The Ghana Statistical Service is set to conduct the 2021 Population and Housing Census (PHC) in May through digital signals within the period of three weeks after census night of 2nd May, 2021.
This is provisional.
The usage of the technology in 2021 was part of the recommendations by The United Nations (UN) to do away with the old age traditional method of paper questionnaires.
The enumeration will be done in about fifty two thousand (52,000) Enumeration Areas with about seventy thousand (70,000) Enumerators nationwide.
Speaking on the subject, ‘Census methodology and enumeration procedures’ at the 2021 Population and Housing Census training workshop for Journalists at Winneba, Head of Census Methodology, Owusu Kagya said, the Service has taken delivery of “a number of tablets (loaded with software, maps and reference materials) to be used for electronic data capture and geographic positioning” and “during enumeration the data will be monitored online in real time”.
According to him, the use of technology will help the elimination of manual data entry, real time data sent to the server from the time listing and enumeration starts and it will as well shorten the time taken to release census results/products.
GSS however assured the public of the security of the information they provide and personal data provided cannot be used for any other purpose aside from Statistical Purposes.
In all, over forty Journalists were selected from five regions, Greater Accra, Central, Western, Eastern and Volta Regions to constitute the Southern Zone of the media sensitization workshop after they have done with the Northern and the Middle Zones.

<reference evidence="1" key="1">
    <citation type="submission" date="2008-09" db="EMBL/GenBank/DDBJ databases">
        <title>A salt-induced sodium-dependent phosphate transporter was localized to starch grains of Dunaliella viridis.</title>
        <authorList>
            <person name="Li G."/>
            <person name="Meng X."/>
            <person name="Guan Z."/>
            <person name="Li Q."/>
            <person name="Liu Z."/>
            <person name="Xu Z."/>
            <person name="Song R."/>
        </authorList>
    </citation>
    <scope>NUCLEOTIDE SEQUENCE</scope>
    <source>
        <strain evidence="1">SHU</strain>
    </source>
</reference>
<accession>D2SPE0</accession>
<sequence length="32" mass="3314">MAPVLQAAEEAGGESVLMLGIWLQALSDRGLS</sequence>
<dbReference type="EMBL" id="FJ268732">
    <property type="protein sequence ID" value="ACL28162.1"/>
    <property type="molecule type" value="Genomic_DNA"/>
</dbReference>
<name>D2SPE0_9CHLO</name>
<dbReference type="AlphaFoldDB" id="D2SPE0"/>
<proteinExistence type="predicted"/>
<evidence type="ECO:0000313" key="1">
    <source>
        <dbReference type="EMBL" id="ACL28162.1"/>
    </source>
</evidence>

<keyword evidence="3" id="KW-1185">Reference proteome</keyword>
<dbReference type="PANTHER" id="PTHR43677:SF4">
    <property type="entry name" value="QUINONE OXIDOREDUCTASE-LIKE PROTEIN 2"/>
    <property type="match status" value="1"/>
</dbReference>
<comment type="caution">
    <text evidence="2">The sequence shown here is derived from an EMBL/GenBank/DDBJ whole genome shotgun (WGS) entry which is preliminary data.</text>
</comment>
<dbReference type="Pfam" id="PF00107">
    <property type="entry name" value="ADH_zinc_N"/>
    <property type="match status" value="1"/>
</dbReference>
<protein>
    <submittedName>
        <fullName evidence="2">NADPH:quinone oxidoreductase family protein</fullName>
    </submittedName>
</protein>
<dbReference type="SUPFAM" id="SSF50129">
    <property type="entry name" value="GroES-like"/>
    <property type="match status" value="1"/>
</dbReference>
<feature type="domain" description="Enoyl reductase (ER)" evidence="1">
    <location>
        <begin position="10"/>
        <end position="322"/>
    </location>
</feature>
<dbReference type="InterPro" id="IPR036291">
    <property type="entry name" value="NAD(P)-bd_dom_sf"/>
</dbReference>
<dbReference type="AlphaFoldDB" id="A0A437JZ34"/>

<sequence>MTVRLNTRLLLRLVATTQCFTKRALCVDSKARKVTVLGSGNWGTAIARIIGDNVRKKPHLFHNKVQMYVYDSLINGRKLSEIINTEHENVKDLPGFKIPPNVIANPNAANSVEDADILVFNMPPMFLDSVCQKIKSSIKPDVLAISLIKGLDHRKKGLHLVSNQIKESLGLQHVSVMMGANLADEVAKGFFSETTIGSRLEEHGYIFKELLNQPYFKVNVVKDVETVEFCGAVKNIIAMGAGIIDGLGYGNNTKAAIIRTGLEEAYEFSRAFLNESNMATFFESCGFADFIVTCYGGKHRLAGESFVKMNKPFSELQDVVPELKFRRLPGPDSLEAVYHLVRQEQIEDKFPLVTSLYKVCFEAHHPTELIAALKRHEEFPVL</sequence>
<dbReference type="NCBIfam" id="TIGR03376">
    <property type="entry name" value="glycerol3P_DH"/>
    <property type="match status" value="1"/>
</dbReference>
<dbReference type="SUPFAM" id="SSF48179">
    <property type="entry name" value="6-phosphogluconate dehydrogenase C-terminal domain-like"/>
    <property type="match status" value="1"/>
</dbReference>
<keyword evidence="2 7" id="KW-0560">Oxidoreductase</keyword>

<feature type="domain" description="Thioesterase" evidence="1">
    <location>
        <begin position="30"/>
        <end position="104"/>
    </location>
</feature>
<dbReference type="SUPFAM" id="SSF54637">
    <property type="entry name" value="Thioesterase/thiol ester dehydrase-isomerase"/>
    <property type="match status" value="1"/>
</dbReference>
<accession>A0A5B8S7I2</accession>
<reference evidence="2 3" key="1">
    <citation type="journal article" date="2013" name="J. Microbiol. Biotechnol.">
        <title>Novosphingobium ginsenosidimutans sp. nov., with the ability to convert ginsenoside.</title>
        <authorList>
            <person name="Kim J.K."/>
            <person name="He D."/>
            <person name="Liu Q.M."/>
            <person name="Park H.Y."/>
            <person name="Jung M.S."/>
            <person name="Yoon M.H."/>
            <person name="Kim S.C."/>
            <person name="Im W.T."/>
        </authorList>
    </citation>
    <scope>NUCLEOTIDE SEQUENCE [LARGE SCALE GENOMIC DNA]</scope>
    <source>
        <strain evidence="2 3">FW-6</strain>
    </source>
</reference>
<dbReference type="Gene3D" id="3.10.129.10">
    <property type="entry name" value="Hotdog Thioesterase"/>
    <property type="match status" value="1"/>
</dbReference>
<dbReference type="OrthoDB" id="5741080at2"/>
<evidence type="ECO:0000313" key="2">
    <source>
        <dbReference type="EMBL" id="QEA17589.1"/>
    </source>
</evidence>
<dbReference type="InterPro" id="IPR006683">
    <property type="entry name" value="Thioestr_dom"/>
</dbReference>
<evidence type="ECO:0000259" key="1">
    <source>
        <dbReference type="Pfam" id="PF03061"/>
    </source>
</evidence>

The topics treated were: background of the 2021 PHC, issues and concerns to consider, census methodology and enumeration procedures and resources available for Journalists
Background of the 2021 PHC
The conduct of the Ghana 2021 Population and Housing Census (PHC) will provide updated demographic, social and economic data to support national development activities and for tracking the implementation of global and continental development goals including the Sustainable Development Goals, International Conference on Population and Development goals, and Africa’s Agenda 2063.
The Ghana Statistical Service has highlighted the benefits of the data that will be collected on individuals, households and structures, during the listing and enumeration exercise.
Also, the resourcefulness of geo-spatial data for all the over 131,000 localities in Ghana that were collected during the Census Mapping exercise and will be updated during the field work for the main census have been catalogued.
The census will produce data on who we are, how many are we, as well as where and how we live.
The data is expected to be used by government, private sector, businesses, civil society organisations, development partners, special interest groups, academics, media, households and other stakeholders to conduct research and generate information for general use and to inform specific policies and their implementation.